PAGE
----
Pudsey Bear turned up at Gladstone Brookes’ head office to pick up a cheque for £648 pounds to add to the record £37.1 million raised by the BBC’s Children In Need charity this year.
The cheque brings the total raised so far for our charities of the month in 2015 to £7,541, with the final with the final donation of the year to the Warrington Toy appeal still to come.
The Children In Need telethon in November has raised massive amounts of money for good causes across the UK, but there are a number of local charities who have benefited directly in the last 12 months.
Home Start received £9,700 to continue their work with families and under age schoolchildren in the deprived areas of the town.
Women’s Aid for Warrington and district picked up £33,661 for their direct one to one Protective Behaviour and Helping Hands courses in which children are guided and have their awareness raised about what is acceptable behaviour and what is not.
Warrington Disability Partnership received £59,798 to help pay for their Moving Forward Through Sport project to give equal opportunities to disabled children and develop wheelchair sports to enable them to learn new sports skills, improve on existing ones and gain confidence through taking part.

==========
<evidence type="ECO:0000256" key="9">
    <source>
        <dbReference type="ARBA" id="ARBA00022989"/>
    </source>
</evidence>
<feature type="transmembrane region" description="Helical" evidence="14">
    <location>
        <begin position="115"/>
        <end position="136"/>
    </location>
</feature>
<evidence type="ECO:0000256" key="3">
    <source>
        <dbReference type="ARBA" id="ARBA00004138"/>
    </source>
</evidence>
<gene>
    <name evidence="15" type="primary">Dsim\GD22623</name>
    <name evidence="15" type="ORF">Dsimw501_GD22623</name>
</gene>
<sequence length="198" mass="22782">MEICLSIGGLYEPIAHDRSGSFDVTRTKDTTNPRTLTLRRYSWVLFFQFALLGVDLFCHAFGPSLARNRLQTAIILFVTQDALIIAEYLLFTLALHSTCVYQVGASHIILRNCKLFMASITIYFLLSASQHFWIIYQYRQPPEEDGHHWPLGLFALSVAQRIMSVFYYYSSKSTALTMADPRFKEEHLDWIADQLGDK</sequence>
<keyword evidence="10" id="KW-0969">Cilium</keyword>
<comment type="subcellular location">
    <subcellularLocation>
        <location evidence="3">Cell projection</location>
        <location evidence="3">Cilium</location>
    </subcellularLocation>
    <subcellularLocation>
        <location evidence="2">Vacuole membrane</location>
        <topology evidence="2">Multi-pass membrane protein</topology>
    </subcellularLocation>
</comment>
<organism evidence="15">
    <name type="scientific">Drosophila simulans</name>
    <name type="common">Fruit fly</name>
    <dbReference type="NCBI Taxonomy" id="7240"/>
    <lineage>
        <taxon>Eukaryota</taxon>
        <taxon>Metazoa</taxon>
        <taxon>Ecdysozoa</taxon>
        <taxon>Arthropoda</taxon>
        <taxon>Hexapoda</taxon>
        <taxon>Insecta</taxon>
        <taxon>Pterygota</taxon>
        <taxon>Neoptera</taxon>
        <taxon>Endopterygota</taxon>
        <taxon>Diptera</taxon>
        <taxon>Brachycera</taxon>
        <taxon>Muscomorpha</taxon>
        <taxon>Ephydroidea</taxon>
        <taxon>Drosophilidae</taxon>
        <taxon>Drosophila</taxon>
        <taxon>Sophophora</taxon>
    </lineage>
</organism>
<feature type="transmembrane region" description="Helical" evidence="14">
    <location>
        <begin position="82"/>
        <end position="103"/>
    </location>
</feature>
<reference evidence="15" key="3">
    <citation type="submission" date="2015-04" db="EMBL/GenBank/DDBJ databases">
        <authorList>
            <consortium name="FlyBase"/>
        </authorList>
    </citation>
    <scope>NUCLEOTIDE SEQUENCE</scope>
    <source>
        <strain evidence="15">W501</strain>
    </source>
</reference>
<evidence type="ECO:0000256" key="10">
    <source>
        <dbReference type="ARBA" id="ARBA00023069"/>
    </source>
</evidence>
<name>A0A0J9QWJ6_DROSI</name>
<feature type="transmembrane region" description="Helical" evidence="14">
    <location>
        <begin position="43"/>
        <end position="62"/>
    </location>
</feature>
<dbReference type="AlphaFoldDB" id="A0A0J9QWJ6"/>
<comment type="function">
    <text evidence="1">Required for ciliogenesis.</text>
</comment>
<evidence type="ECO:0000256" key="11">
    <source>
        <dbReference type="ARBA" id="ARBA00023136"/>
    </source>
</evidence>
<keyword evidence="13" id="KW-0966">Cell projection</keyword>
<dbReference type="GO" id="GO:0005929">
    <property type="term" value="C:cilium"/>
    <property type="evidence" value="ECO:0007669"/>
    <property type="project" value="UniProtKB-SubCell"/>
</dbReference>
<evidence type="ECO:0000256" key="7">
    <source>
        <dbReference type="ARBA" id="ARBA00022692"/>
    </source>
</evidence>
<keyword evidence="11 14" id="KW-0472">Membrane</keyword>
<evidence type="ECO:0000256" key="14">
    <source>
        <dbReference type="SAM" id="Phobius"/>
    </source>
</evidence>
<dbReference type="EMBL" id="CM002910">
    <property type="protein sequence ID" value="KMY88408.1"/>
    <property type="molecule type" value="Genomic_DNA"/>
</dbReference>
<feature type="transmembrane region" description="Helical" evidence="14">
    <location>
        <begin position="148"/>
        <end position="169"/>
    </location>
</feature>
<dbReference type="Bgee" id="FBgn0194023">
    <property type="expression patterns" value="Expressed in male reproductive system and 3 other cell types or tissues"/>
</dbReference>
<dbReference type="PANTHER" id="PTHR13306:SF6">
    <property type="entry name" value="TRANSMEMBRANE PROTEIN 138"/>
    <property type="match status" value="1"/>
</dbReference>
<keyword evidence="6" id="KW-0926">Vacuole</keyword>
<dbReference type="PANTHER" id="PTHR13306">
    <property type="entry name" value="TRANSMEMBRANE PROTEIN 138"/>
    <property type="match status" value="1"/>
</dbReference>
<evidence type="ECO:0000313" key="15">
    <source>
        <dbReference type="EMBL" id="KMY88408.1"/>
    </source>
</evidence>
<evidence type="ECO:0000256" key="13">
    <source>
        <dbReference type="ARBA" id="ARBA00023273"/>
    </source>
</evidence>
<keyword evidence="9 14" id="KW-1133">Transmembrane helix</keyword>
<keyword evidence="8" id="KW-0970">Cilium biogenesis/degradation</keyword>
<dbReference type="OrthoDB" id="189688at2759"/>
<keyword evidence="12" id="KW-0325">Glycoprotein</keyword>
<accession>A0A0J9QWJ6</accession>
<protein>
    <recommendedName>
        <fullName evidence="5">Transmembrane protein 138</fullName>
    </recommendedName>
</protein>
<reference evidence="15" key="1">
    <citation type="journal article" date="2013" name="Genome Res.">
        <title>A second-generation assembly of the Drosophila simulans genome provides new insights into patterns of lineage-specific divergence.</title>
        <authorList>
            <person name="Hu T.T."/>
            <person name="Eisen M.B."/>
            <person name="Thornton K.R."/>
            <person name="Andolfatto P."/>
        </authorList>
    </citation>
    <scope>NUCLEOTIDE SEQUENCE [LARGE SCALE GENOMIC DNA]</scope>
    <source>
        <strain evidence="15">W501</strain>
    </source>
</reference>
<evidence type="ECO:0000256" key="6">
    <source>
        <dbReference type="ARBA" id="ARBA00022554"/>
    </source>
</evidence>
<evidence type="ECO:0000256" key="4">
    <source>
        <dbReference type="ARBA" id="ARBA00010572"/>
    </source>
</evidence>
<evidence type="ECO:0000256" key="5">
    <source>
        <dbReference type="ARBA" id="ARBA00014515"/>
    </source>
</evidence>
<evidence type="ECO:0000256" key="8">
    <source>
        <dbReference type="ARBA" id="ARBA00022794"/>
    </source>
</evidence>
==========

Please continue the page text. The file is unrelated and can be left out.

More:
Warrington Youth Club benefitted to the tune of £87,060 for their Buddy Up! Project, which is a befriending club for disabled children. It teaches able bodied children to become buddies and help their disabled friends to take part in mainstream activities like going to the cinema.
Warrington Relationships Centre were awarded £87,367 for their work in providing fun, innovative life experience programmes for 40 disadvantaged young people who have had very few fun memories or quality life experiences.
Papyrus received the largest grant of £98,643 to help them in their work on the prevention of suicide among young people. HOPELineUK provides a confidential telephone advice service, email and anonymous text response service for children and young people who are experiencing suicidal thinking and/or behaviour.